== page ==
It is also my belief that every young person should Trek the last 15 miles of the Valley alone.  The Forest talks to you and the Primal feel it gives you; very much grounds your mind.  No ego is big enough to engulf  this feeling.  Perhaps the Native Americans once sent their young into this area to become Men?

elwha trail
Upper Elwha Wilderness

Backpacking the Quinault Rainforest by Bus

  I was only in town for 1 day this last week and already in need of getting away from the Modern Man.  So as part of my training plan to get ready for the Summer Backpacking Season, I set off for Lake Quinault first thing Friday morning.  This would be a Bus/Bike/Backpacking Adventure.

Total round trip travel expense = $4.

  It would also be a part of 8 continuous days of either Biking or Hiking for Distance or Elevation.  The weather would also throw a little twist in the Trip.  Being based in the Pacific Northwest and coming out of Winter like conditions for the last 7 months, the 4 days of 80 degree temperatures was quite the change from Rain/Snow.  Lots of water was consumed.

bicycle quinault
Looking up the Quinault Valley

Backpack through Olympic National Park - Elwha & Skyline Trails

  This is an older trip, but it was such a landmark in my adventures that I thought I would document the Trip.  At the time it was the longest Backpacking Trip that I have ever completed.  It was also the longest and most harsh terrain that I have ever walked across with Vibram Five Fingers.   I will also note that the night before we left on this Adventure I broke a 104 degree Fever.  The first night of the trip I woke up with the inside my Sleeping Bag soaked with sweat.   I'm sure my body was still fighting the Fever.  The first 3 days I was really dragging.  I'm sure it had something to do with not being properly hydrated.

port angeles outdoor gear
Photo by Jeremy Johnson
  Day 1:  We got dropped off at the Whiskey Bend Trail Head by my partners Wife.  I remember the day being warm and the bugs were light.  Took a few breaks with snacks adventuring down the Elwha Valley.  Lots of Photography and passed different groups heading out of the Elwha from various adventures.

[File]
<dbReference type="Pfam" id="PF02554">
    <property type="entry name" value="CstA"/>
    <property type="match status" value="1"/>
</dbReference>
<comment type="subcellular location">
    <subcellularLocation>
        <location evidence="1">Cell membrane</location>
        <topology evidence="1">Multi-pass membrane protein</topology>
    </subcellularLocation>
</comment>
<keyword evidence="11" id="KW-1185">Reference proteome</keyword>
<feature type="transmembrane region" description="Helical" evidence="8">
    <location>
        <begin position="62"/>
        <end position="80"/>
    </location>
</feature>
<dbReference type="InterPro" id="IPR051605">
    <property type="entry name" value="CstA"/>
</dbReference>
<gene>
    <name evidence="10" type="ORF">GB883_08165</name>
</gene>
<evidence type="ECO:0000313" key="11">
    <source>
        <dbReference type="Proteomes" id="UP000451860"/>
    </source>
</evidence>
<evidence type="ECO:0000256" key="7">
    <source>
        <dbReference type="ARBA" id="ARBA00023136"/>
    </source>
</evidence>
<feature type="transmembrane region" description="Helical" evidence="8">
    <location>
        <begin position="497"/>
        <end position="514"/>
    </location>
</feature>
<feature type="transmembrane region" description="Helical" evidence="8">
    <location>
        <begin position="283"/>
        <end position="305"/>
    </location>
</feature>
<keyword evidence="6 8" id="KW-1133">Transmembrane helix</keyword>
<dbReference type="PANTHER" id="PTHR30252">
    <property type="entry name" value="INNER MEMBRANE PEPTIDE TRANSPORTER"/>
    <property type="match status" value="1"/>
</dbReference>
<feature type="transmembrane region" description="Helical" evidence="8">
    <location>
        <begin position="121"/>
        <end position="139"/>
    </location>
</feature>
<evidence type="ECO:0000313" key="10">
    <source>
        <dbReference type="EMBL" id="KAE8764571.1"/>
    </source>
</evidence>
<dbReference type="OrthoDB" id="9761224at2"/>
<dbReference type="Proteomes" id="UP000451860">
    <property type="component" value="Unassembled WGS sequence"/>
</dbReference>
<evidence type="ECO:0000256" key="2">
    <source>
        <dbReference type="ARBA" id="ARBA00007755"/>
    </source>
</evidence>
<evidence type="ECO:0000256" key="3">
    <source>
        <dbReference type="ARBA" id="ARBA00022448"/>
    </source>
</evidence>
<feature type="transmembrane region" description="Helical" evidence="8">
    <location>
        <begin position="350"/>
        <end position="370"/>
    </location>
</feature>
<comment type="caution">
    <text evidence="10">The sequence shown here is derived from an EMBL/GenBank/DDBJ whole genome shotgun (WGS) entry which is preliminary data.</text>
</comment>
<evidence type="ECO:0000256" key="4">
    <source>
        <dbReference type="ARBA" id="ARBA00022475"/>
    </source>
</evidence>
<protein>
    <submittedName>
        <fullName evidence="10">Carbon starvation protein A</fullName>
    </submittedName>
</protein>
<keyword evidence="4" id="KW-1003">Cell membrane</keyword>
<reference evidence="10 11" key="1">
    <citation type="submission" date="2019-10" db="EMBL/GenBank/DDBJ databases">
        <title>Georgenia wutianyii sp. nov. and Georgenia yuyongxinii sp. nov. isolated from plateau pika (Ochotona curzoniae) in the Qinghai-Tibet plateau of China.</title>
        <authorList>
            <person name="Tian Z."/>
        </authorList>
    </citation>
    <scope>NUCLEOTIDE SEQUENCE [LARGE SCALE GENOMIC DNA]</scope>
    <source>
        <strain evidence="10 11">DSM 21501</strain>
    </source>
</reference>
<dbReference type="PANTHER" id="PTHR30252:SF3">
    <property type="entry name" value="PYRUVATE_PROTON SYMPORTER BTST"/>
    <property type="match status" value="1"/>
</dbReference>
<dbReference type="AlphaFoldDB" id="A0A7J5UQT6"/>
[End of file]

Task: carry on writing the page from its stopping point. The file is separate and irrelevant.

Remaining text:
elwha trial

  Stopping at Elkhorn to talk to the Rangers.  Both of them asking  about my Footwear and the GoPro that I was wearing.  One of them also commented about my Partners camera.  They kindly took the time to snap this photo below.

elwha trial
Photo by Jeremy Johnson

     Day 2:  Breaking camp that we set up in the Horse Camp above Elkhorn that sits right next to the Elwha River.  I remember having low energy levels venturing down the valley.  There was no lack of water crossing numerous little streams.  At the time day 2 was the most miles I ever walked in Five Fingers.  We stopped into Camp Wilder and walked to the river to get water.  After lunch and water refill we continued toward Chicago Camp.   We also Forded the Elwha River between Camp Wilder and Chicago Camp.

elwha trial ford

  While approaching the Campsites next to the River at Chicago Camp we scared a Black Bear out of the area.  I remember eating dinner with one eye always into the tree line.  That was the first Bear I've seen in some time and had me a little on edge.

Chicago camp

  Day 3:  We awoke I would say around 3am to the sounds of heavy Rain Drops hitting the Tent.  I really regretted the fact that I had to climb out of my warm sleeping bag to break down camp.  Knowing that I would completely get drenched for how hard it was Raining.  At the time I never carried a Poncho, but I have since them never leave home without one.
  Once camp was broke we made a small ford of the Elwha once again at Chicago Camp.  Since the rain the river had rose around 12" since the day before.  It still only was just over the knee so it wasnt too bad.
  Not much Photography was done this day since it was raining so hard that all the pictures turned out to be a blur on my GoPro.

low divide

 It didnt take us to long to get up to the Low Divide Camp area, but by the time we did.  We were completely soaked from head to Toe.  75% of the day was spend listening to the rain just pour on the top of the tent.  Making sleeping a thing to get usto, but quickly took a handful of naps.  Dozing in and out of consciousness most of the afternoon.

  Day 4:  The rains stopped through the night and after the fog burnt off.  The sun started to peak though the cloud cover with the first views of Mt. Seattle.  We took this time to lay out our gear to get it dry as possible with the time allotted.

low divide camp
Photo by Jeremy Johnson
     After a short walk out of the Low Divide camp area and passing though the Horse Gates.  We got our first Mountain and flower covered meadow views.  This was a huge moral booster after staring at trees and water for so long.

skyline primitive trail

  We made our way through various Basins and creek crossings.  Seattle Basin was most memorable for me.  Taking a few breaks for snacks and I remember washing my Five Fingers in Seattle Creek that flows out of the the Basin.

skyline trail

skyline trail olympic

  Something I will never forget is crossing a almost Paper Thin like Snow Bridge.  Because of the steepness of the surrounding area we decided to go up and over it.  Thinking about it I probably should of dropped below it and bushwhacked back to the Trail.  We were lucky not to get injured.

skyline trail snow
Photo by Jeremy Johnson 
skyline trail snow